These three titles are the first of what will eventually be a 30-volume set of writing by black American women in the 19th century. They are being published in an attempt by the Schomburg Centre for Research in Black Culture to make more widely available some of their 100,000 bound volumes of writing by black Americans since the 16th century. Despite the legal constraints on reading and writing among slaves, there was a considerable body of work by black people – slaves as well as freemen – even before Emancipation.
Behind the Scenes begins with the author’s experience of slavery, and to the extent that it is autobiographical, and inevitably details the horrors of the experience, it has features in common with the slave narrative. The style of these early chapters, however, is reminiscent of the sentimental novel, and is familiar from the work of other black writers of that period, such as Harriet Wilson, the author of Our Nig. In the sections which describe her life at the White House the stance changes to that of a discreet observer, but even there occasional touches of gentle melodrama still remain. The three chapters (there are 15 in all) devoted to her 30 years as a slave consist of carefully selected incidents, which, as she writes, ‘influenced the moulding of my character’. Her own family life was completely wrecked by slavery; she saw her father only twice a year during the early years and thereafter never again. The sons and daughters of her master became her and her mother’s family. Elizabeth grew to cherish the bond between them and returned to see them after she had gained her freedom and become a successful dressmaker at the White House. Characteristically, she describes these strange loyalties as both reciprocal and unreserved. Despite, or perhaps because of, the brutality she experienced during her early years, she developed a complete confidence in her own strength. As she grew up, she fought against the continual beatings. She records, for example, an incident involving her second master, to whom she had been sent at 14. His wife had urged him to quell Elizabeth’s ‘stubborn pride’; in the ensuing battle of wills, however, hers proved the stronger: ‘I went, but with the determination to offer resistance should he attempt to flog me again. On entering the room I found him prepared with a new rope and cowhide. I told him that I was ready to die but that he could not conquer me.’ Having beaten her until he was exhausted, her master broke down in tears and apologised, while she, though bleeding, remained standing.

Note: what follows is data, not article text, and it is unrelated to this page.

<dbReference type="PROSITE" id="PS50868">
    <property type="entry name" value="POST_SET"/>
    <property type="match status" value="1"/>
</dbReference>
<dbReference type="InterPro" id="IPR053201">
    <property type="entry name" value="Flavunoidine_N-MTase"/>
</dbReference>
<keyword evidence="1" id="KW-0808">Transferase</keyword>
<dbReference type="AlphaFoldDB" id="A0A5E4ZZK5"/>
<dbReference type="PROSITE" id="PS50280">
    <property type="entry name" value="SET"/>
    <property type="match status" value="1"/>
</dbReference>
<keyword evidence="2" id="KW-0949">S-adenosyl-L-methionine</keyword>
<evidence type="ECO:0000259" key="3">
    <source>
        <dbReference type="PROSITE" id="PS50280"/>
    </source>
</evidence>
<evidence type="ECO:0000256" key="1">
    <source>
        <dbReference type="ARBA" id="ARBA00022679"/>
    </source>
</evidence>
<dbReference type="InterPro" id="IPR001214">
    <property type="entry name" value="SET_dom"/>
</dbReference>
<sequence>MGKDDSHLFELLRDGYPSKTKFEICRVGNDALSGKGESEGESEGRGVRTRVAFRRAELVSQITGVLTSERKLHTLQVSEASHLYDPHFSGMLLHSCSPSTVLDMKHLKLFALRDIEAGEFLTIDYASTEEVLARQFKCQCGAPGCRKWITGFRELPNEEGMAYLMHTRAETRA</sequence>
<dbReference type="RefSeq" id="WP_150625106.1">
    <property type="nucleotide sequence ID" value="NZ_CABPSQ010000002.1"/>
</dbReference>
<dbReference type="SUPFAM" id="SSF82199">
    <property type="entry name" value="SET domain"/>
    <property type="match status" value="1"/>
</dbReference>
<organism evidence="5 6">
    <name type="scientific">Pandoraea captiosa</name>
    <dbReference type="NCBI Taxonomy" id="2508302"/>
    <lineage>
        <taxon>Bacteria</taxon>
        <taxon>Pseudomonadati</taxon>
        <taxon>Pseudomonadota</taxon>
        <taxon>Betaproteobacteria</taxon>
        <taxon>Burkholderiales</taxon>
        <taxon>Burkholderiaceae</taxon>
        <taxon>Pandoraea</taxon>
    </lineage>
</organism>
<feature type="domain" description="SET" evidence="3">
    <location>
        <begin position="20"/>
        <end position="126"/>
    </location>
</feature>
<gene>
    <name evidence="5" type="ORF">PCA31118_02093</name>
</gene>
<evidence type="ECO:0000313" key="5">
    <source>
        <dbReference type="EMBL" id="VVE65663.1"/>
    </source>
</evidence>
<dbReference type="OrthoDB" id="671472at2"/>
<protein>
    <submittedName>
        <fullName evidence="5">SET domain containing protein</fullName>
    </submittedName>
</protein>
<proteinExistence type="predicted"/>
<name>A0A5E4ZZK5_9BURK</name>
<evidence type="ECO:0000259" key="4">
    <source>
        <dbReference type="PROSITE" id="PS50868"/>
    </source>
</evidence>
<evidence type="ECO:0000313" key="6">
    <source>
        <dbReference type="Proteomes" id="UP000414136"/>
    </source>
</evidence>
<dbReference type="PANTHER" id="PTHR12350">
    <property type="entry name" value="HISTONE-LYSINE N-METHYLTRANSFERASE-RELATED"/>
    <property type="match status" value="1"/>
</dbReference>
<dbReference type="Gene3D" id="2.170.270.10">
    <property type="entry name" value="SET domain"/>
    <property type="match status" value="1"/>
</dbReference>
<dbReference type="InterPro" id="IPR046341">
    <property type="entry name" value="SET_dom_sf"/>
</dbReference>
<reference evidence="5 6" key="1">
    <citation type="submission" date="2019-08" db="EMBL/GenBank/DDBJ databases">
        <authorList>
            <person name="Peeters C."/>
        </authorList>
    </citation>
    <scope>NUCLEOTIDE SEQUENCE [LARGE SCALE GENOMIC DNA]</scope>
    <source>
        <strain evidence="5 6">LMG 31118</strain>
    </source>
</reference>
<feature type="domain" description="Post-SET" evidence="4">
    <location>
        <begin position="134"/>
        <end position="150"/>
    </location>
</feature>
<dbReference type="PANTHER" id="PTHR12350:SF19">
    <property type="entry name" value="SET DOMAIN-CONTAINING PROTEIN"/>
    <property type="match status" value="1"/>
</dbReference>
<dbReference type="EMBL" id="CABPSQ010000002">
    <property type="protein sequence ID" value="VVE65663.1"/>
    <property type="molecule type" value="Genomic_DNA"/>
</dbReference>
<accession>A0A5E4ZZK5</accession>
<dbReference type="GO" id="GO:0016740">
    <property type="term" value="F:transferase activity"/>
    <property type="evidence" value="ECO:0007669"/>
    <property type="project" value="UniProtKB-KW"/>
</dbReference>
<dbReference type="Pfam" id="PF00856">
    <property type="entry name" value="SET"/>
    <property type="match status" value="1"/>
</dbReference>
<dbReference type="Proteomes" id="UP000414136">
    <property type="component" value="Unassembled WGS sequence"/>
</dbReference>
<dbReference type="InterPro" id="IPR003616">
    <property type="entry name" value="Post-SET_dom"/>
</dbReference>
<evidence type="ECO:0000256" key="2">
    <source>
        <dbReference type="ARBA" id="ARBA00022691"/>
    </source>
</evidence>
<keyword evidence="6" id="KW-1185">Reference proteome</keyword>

Elizabeth does not shirk from describing such incidents, but it is clear that in writing these chapters, she made a conscious attempt to avoid both self-pity and recrimination. Occasionally, the lengths to which she goes to be positive and even-handed are startling. ‘Slavery had its dark side as well as its bright side,’ for example, is a rather incongruous remark. She describes her own master, who sent her father away, having promised to unite him with her mother, as ‘kind’; and as an instance of his kindness, she explains that he informed her parents ‘as gently as possible’ that they were to be parted. It is almost as if, having come out of slavery, she is at pains to insist she has also risen above it.
A kind of feminine modesty and restraint, very much in keeping with the tradition of women’s writing at that time, characterises much of the description of Behind the Scenes. It is, however, interestingly at odds with the writer’s own character and the part she played in the incidents and events she recounts. The language she uses to describe her rape, for example, would be better suited to an account of the seduction of a sheltered young girl: ‘Suffice it to say that he persecuted me for four years, and I became a mother.’ Such coyness hardly seems consistent with the courage and formidable endurance which she displayed throughout her life.
Having worked to purchase her freedom for $1200, Elizabeth travelled to Washington, and after a short period of sewing for well-positioned ladies determined to work at the White House. Though she did not live there, she became a close friend and confidante of the President’s wife. Mrs Lincoln’s lasting affection for ‘Lizzie’ is well-documented in her letters to Mrs Keckley, her dearest and, it would seem, only friend, and while Lizzie’s admiration for the petulant, indulged and emotionally frail Southern belle is less than whole-hearted, her affection and respect for President Lincoln remained boundless.